I suppose I’ve always had tendencies toward leadership…I just had to find the venue where I could feel comfortable stepping ‘out front.’ Once that was accomplished, the rest seemed to fall into place. My voice is a God-given talent, and people liked to listen to me sing. They still do. That singing voice led to another voice, one that speaks out to lead others.
Even when I choose to purposefully be part of a group instead of the leader, I find myself placed in leadership roles. Sometimes that’s a good thing and accepted by the group and sometimes it meets with controversy, especially if there’s someone else in the group who wants to be the leader. Do I do it on purpose? No. There are many times I’d rather be in the background. I guess it’s just not meant to be for me.
Do you find yourself in similar circumstances? Do you find yourself the unofficial leader even if you haven’t been elected or appointed or hired for that kind of position? It happens all the time. You can walk into a business and observe colleagues working with each other, and the ‘leader’ will reveal himself at some point. There’s always someone everyone looks to for answers. The ‘go to’ person. Pay attention to that phenomenon. This natural leader rises to the top because they have an innate gift for leadership. I call this “leading from the middle”.
Some people propose that leadership can be taught. I agree, but only up to a point. I’ve known many people who have found themselves hired to be a leader of an organization but couldn’t organize a one-car funeral! They have no natural gift. Yes, they can be taught the steps to leading a group and they can be taught the basic principles. But to coin an old phrase from my high school chorus teacher, ‘You can try to teach a pig to sing, but it will only frustrate you and annoy the pig!’ No, I’m not comparing people to pigs, but can you see the connection to teaching someone how to be a leader? There are many things that can be taught, but the pupil must first have an affinity or talent for what’s being taught in order to actually learn the lessons.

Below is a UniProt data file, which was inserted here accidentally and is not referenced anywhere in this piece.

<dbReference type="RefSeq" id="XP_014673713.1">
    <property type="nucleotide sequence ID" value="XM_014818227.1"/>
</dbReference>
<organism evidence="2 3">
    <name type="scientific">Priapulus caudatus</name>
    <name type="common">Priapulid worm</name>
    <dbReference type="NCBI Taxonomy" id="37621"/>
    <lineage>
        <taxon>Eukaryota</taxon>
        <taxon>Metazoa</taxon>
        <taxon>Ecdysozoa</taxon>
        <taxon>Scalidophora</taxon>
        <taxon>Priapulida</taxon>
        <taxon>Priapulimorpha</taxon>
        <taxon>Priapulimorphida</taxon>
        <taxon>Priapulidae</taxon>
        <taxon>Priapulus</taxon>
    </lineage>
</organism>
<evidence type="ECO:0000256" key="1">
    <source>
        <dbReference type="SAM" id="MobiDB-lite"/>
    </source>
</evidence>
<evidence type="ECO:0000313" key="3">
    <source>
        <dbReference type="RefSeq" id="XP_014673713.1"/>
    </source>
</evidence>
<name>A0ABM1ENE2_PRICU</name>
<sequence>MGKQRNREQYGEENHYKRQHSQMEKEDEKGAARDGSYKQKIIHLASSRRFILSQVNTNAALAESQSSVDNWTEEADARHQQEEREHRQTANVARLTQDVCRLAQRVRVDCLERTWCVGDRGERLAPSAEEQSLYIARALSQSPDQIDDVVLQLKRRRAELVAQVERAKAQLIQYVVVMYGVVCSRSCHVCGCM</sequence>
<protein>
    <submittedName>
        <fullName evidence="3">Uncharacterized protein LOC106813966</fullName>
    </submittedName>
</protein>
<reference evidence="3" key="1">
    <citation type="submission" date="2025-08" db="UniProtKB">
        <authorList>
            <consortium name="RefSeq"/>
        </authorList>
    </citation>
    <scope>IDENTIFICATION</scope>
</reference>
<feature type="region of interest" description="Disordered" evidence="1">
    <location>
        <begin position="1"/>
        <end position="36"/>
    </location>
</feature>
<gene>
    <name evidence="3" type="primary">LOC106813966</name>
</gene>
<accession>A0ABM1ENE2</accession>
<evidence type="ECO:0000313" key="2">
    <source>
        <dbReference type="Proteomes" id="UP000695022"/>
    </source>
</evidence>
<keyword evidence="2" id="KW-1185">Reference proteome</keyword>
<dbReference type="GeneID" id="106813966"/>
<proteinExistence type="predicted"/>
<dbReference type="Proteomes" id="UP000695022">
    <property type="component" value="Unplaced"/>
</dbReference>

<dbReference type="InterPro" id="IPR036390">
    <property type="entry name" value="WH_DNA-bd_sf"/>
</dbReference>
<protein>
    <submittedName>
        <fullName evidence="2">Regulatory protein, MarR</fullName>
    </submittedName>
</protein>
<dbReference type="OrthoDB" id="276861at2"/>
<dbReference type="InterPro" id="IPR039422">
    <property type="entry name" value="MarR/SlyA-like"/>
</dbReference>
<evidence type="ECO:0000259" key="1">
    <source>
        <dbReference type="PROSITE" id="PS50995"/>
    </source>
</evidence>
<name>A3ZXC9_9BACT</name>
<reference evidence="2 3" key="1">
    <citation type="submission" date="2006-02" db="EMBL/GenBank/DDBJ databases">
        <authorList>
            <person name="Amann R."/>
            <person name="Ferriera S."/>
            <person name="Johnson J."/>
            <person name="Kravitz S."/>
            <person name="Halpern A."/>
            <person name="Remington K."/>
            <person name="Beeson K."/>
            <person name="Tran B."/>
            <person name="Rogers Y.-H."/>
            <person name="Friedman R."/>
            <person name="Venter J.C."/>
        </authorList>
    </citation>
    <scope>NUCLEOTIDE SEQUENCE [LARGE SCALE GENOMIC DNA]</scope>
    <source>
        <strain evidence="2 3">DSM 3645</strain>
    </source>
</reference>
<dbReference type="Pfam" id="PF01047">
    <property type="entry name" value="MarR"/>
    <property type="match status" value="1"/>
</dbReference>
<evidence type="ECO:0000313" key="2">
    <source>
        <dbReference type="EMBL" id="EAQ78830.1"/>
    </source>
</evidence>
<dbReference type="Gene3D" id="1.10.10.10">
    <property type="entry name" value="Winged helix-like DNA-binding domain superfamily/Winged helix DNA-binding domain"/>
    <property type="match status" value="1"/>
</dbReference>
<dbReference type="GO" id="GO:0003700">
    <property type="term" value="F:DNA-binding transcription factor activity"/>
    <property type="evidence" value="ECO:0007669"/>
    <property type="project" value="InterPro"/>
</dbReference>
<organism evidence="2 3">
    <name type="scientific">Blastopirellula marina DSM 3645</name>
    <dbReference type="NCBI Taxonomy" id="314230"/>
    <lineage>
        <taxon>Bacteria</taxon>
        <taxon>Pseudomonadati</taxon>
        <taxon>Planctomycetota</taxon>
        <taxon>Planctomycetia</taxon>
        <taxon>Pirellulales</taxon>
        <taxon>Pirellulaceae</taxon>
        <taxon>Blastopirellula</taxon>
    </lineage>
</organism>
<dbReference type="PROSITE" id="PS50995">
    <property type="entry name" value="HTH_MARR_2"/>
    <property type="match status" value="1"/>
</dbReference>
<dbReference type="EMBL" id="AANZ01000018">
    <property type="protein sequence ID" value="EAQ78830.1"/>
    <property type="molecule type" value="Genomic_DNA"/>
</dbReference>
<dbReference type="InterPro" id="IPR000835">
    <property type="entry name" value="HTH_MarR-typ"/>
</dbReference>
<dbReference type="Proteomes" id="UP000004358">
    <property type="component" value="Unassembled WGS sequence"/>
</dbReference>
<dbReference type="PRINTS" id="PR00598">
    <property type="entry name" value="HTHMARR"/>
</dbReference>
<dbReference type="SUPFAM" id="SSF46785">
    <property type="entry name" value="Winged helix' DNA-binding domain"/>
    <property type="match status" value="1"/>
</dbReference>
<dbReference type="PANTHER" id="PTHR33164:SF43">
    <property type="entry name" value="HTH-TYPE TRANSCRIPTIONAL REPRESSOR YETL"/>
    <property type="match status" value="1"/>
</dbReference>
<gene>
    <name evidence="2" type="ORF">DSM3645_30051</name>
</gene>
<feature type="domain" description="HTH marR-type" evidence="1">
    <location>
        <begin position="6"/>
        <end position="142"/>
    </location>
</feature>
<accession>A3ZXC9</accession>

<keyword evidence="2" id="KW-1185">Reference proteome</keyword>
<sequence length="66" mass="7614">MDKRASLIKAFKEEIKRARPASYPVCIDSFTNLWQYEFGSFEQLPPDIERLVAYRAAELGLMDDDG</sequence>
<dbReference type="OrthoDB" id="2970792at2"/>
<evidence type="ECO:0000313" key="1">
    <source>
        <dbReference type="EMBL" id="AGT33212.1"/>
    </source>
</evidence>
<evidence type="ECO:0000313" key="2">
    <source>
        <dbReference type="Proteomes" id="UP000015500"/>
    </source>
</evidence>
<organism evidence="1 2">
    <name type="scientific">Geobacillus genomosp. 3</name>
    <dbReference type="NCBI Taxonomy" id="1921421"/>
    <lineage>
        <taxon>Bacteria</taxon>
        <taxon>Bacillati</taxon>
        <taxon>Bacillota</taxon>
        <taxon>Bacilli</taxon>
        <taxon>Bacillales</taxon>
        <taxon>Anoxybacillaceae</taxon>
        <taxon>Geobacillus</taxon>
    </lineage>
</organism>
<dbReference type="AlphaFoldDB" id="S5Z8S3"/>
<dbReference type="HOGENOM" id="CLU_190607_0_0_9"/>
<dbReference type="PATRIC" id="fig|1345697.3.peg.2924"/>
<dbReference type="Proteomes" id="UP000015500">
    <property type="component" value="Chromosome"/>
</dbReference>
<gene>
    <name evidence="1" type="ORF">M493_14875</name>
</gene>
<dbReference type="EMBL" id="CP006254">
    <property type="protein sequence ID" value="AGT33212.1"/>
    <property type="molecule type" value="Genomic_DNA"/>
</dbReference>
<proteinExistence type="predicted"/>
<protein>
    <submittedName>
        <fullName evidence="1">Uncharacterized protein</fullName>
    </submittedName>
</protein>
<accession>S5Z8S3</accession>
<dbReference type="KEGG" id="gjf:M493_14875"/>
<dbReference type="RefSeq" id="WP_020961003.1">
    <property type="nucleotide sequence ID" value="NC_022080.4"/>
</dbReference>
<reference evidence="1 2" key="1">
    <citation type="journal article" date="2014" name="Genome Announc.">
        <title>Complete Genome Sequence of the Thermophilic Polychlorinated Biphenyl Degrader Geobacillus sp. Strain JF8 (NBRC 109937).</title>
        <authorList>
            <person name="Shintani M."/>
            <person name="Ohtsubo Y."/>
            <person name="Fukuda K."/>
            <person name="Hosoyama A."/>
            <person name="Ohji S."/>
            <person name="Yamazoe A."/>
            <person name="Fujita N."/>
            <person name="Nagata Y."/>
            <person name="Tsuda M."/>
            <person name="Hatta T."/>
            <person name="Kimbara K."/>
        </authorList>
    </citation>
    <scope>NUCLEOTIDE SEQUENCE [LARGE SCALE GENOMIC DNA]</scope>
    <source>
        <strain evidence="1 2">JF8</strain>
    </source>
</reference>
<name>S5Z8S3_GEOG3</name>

“There’s rhyme reason and purpose to everything – pay attention.” JT
So my purpose is to help you see what real leaders do, and if you find yourself in a leadership role how to become a better leader. We’ll explore how important it is to be authentic and not mask your true self to those you lead. We’ll also talk about a host of other key steps to being a good leader.
Am I a good leader? Most of those who have worked with me over the past 20+ years will tell you that I am. Do I think I am? Most of the time. But like all leaders I have moments when I feel inadequate. Have I risen to the top of my field or found myself in major leadership roles? Yes and no. That’s why this is called ‘leading from the middle.’ I’ve been in elected leadership roles in a statewide organization and a mid-level leader in a large health care organization. I was viewed by many as fully capable of leading the entire organization but never achieved that rank. I was more an unofficial leader, one who led from the middle. There’s a reason I never reached the top, but that answer will come later.